Wednesday, 19 October 2016

Streets paved with gold

So what we know of the state of the EU negotiation so far is as follows (don't laugh, anyone. This really isn't funny).

The EU won't allow access to the single market without both

  1. Free movement of labour;
  2. A large payment of money.

The UK wants access to the single market for London, but definitely not for Scotland.

So London is to be in the single market, with free movement of labour and all that; but the Home Counties are outside, and don't have access to the single market or nasty immigrants or anything like that.

Let's think for a moment about what that might mean.

Part of Geneva Airport is in Switzerland, and part is in France. To cross the airport from the French side to the Swiss side (or vice versa), you have to go through a full customs and immigration check. If you hire a car from the French side of the airport you can't legally drive it in Switzerland, and vice versa.

You could imagine, perhaps, Heathrow airport being like that: part of it in London, and part in England. That means that an agricultural worker from Poland could legally get off a plane at Heathrow, and go to London. But wait! What if they travelled through London, and out to Kent or Lincolnshire to do agricultural work?

Well, obviously, that can't be allowed.

So you have to have a hard border with full immigration checks (and customs checks as well, of course) all round London. Of course, lots of people who work in London live in the Home Counties, so they'd have to get work permits to work in London (since, not being EU citizens, they wouldn't have a right to work in London), and they'd have to go through immigration checks every morning. This isn't impossible, of course. Lots of people who work in Geneva live in France (it's cheaper) and go through immigration every morning. It's very efficient. It only adds about an hour to the commute.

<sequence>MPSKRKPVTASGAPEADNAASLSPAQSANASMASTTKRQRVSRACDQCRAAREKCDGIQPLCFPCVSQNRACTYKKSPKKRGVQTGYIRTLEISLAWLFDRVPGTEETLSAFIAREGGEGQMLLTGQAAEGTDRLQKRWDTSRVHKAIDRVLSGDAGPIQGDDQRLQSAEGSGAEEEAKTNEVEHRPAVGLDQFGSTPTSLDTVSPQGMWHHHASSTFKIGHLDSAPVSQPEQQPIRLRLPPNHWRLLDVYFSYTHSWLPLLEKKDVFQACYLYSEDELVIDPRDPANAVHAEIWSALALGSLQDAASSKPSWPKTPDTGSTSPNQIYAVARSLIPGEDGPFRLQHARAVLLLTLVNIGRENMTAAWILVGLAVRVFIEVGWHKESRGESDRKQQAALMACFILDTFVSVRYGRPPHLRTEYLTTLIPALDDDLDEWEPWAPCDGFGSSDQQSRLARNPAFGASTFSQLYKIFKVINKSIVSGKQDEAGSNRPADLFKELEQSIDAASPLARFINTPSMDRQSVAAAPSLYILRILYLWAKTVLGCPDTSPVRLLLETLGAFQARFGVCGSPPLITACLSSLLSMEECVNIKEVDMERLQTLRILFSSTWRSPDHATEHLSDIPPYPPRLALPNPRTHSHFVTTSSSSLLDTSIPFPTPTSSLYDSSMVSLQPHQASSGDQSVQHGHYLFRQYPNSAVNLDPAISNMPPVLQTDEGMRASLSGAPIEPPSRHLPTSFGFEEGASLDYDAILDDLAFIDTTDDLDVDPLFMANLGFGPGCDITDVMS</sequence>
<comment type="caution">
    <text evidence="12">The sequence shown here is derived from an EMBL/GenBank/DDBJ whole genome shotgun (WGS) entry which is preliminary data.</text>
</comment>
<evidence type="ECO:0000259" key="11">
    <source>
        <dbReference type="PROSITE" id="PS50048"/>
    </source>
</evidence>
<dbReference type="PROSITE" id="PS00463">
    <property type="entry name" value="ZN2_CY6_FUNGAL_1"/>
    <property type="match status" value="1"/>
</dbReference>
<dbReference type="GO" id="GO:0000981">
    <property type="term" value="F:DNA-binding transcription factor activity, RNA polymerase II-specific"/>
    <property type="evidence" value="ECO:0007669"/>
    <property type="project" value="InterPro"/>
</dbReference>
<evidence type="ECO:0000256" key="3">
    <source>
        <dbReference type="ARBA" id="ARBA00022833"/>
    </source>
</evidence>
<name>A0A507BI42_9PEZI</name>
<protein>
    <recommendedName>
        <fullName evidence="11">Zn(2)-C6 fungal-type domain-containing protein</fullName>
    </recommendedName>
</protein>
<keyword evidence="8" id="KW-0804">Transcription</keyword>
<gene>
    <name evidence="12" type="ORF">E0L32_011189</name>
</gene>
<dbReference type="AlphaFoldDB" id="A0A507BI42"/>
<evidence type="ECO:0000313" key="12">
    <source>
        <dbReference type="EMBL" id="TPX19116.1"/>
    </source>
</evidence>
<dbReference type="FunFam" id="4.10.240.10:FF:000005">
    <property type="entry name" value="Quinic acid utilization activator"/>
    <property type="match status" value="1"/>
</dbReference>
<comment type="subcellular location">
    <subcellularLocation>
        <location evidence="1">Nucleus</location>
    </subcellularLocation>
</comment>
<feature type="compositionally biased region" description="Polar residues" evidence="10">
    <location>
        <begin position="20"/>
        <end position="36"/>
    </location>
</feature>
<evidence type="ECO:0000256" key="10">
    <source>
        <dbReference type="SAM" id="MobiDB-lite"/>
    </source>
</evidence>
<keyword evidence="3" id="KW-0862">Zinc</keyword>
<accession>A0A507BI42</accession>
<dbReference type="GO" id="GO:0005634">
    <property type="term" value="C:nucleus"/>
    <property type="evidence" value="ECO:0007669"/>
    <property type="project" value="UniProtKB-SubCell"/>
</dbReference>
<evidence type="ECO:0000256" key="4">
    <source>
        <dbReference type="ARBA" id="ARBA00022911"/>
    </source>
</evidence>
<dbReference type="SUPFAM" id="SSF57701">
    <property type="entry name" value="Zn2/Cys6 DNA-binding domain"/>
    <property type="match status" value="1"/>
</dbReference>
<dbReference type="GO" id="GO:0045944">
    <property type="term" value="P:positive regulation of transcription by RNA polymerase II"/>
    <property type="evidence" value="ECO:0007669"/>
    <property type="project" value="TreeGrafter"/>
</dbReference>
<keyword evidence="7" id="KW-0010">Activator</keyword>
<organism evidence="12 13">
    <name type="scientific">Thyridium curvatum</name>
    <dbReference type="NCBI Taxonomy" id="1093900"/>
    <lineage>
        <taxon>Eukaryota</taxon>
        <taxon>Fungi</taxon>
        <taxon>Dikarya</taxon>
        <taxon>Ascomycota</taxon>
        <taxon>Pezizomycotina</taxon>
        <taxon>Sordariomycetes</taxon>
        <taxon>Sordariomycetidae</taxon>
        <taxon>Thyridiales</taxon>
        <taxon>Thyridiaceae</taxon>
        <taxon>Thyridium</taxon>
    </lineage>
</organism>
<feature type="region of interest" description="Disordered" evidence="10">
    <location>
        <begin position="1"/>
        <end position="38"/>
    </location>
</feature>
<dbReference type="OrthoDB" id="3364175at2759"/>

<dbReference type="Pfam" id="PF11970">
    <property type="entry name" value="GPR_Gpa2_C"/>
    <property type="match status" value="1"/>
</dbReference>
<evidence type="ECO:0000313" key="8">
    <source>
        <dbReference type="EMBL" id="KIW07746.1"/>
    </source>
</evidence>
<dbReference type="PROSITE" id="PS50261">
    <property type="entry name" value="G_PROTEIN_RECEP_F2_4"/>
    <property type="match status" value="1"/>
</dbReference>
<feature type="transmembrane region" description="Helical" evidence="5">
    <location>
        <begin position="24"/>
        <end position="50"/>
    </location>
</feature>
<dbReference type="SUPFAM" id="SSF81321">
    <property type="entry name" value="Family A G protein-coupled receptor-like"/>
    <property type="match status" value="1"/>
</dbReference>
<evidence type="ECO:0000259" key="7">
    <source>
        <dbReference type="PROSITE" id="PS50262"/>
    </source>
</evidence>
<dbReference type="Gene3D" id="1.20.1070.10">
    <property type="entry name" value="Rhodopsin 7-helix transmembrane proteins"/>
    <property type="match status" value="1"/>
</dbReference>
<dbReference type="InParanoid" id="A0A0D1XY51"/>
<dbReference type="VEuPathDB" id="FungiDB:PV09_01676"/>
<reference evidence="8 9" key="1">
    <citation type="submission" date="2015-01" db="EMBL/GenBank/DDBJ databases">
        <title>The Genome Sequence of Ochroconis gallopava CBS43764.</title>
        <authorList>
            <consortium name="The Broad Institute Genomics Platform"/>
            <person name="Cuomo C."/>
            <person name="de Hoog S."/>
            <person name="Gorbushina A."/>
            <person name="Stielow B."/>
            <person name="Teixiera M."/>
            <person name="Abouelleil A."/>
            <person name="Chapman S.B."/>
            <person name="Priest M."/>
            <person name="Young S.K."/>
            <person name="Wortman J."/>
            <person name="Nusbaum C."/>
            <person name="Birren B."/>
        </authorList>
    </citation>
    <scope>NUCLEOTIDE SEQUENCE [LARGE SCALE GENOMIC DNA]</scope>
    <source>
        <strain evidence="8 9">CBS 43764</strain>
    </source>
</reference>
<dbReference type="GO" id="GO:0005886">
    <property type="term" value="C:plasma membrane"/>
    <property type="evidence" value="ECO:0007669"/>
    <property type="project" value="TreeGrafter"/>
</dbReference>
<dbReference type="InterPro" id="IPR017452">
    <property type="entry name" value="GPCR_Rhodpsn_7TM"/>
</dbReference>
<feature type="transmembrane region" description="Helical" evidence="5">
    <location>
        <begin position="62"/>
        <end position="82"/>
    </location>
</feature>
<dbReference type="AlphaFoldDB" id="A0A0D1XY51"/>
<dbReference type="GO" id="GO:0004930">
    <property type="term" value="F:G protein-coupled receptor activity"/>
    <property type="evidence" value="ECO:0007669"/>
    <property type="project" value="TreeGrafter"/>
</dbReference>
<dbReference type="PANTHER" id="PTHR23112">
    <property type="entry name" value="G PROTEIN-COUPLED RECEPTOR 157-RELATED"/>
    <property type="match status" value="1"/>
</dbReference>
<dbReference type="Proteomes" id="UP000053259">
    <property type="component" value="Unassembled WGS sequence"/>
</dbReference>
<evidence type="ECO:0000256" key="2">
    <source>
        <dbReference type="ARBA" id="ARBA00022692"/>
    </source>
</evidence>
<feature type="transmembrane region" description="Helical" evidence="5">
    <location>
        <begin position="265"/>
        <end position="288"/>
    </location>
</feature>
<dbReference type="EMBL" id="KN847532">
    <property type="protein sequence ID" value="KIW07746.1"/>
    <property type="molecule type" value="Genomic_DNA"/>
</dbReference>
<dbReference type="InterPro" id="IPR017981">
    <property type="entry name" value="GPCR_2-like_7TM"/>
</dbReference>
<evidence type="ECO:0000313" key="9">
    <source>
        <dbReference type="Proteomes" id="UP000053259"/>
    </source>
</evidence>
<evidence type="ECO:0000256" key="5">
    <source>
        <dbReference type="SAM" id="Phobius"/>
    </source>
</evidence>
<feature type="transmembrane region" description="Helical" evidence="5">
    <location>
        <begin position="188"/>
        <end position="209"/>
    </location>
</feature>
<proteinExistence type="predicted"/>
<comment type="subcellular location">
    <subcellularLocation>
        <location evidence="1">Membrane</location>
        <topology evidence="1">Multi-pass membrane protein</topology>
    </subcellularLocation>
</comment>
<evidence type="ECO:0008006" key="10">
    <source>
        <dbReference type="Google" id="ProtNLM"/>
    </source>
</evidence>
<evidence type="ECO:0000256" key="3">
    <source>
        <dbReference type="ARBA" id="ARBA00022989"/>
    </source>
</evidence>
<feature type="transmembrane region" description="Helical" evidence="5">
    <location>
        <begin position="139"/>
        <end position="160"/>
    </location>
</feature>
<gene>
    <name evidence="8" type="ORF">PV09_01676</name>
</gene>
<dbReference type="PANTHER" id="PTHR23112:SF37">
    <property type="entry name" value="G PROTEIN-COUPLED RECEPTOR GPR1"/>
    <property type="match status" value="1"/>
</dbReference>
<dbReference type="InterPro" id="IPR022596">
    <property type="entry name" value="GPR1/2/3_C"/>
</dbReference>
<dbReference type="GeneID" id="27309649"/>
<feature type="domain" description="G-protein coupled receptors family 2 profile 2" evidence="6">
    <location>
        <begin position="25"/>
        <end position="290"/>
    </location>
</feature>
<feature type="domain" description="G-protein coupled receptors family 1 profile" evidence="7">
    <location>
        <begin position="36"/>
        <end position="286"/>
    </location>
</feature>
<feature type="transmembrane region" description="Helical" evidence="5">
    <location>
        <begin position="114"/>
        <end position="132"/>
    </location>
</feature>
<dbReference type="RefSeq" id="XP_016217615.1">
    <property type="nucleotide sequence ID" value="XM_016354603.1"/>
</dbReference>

But wait: suppose we in Scotland (or even the good burghers of Windsor) elect an MP, to represent us in Parliament. Does that MP automatically get a green card? What happens if she doesn't? Do we have to have a new class of parliamentary visa which entitles the MP to sit in parliament? If so, does it also entitle her to give interviews on College Green?

But wait again: London produces virtually no food. In fact, it produces virtually nothing of any use to anyone. So everything used in London, every bottle of champagne, every sheet of paper, every staple, has to go through customs checks. Is it CE marked so that it can be used in the single market? Has appropriate duty been paid?

This matters, of course, because VAT on goods sold in London goes to the EU, whereas any sales tax on goods sold in the UK presumably doesn't. So any commuter who buys a box of staples in his home town and uses them at work in London is smuggling, is denying the EU of revenue. And, of course, vice versa.

So: is the M25 in London, or is the M25 not in London?

Just so we're clear, the Scottish border is eighty miles long, and has two railways and nineteen roads crossing it, including one motorway. The M25 is one hundred and seventeen miles long and has thirty three junctions, six of them with motorways; it's crossed by about twenty five railway lines.

If it's in London, then anyone commuting from, say, Oxford to St Albans would have to pass through customs and immigration checks to get onto the M25 and then through customs and immigration to get off it again. If it's not in London, then anyone delivering vegetables from Croydon to Golders Green either has to pass through customs twice (and, incidentally, have a green card to work in the UK), or else drive through central London, increasing congestion.

This sounds as if it will all work sweetly, doesn't it?

"Ah but," you'll say, knowingly, "London doesn't mean Greater London, it only means the Square Mile." You may even point out in your know-it-all way that the City of London isn't technically in the UK anyway.

Oh good. This has a number of benefits. Only about seven thousand people live in the City of London, because it's so expensive. So any nasty foreigner who took advantage of free movement of labour to work in the City of London would have to be an extremely rich nasty foreigner, and, consequently, not all that nasty really. Westminster isn't in the City of London, so no problem for MPs. Of course, you'd have to have customs and immigration checkpoints at every underground station in the city and we'd have to get tourist visas to visit the Tower of London, but that's, surely, a small price to pay.

An excellent solution, isn't it? The City of London in the Single Market, the rest of Free Britannia outside it?

There's only one fly in the ointment.

Canary Warf isn't actually in the City of London.

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